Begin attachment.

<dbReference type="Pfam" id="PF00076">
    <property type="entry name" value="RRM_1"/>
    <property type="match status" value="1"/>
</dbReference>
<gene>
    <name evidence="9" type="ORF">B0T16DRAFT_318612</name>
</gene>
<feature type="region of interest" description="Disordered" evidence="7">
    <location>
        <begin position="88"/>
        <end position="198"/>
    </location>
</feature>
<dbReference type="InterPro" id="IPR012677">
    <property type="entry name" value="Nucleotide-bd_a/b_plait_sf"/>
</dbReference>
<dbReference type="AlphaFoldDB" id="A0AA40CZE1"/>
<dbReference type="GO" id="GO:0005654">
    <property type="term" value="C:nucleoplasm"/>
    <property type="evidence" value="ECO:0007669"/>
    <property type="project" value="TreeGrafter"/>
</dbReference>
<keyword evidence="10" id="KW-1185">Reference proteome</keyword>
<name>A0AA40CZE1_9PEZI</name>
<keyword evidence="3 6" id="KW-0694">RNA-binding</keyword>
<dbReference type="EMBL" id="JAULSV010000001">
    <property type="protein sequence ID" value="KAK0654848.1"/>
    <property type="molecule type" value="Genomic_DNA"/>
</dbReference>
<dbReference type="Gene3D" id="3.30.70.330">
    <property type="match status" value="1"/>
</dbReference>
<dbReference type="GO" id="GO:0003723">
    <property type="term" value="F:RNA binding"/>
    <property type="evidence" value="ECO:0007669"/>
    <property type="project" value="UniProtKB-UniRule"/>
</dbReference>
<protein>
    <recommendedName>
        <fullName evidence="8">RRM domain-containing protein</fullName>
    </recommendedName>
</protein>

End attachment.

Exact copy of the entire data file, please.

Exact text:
<dbReference type="Pfam" id="PF00076">
    <property type="entry name" value="RRM_1"/>
    <property type="match status" value="1"/>
</dbReference>
<gene>
    <name evidence="9" type="ORF">B0T16DRAFT_318612</name>
</gene>
<feature type="region of interest" description="Disordered" evidence="7">
    <location>
        <begin position="88"/>
        <end position="198"/>
    </location>
</feature>
<dbReference type="InterPro" id="IPR012677">
    <property type="entry name" value="Nucleotide-bd_a/b_plait_sf"/>
</dbReference>
<dbReference type="AlphaFoldDB" id="A0AA40CZE1"/>
<dbReference type="GO" id="GO:0005654">
    <property type="term" value="C:nucleoplasm"/>
    <property type="evidence" value="ECO:0007669"/>
    <property type="project" value="TreeGrafter"/>
</dbReference>
<keyword evidence="10" id="KW-1185">Reference proteome</keyword>
<name>A0AA40CZE1_9PEZI</name>
<keyword evidence="3 6" id="KW-0694">RNA-binding</keyword>
<dbReference type="EMBL" id="JAULSV010000001">
    <property type="protein sequence ID" value="KAK0654848.1"/>
    <property type="molecule type" value="Genomic_DNA"/>
</dbReference>
<dbReference type="Gene3D" id="3.30.70.330">
    <property type="match status" value="1"/>
</dbReference>
<dbReference type="GO" id="GO:0003723">
    <property type="term" value="F:RNA binding"/>
    <property type="evidence" value="ECO:0007669"/>
    <property type="project" value="UniProtKB-UniRule"/>
</dbReference>
<protein>
    <recommendedName>
        <fullName evidence="8">RRM domain-containing protein</fullName>
    </recommendedName>
</protein>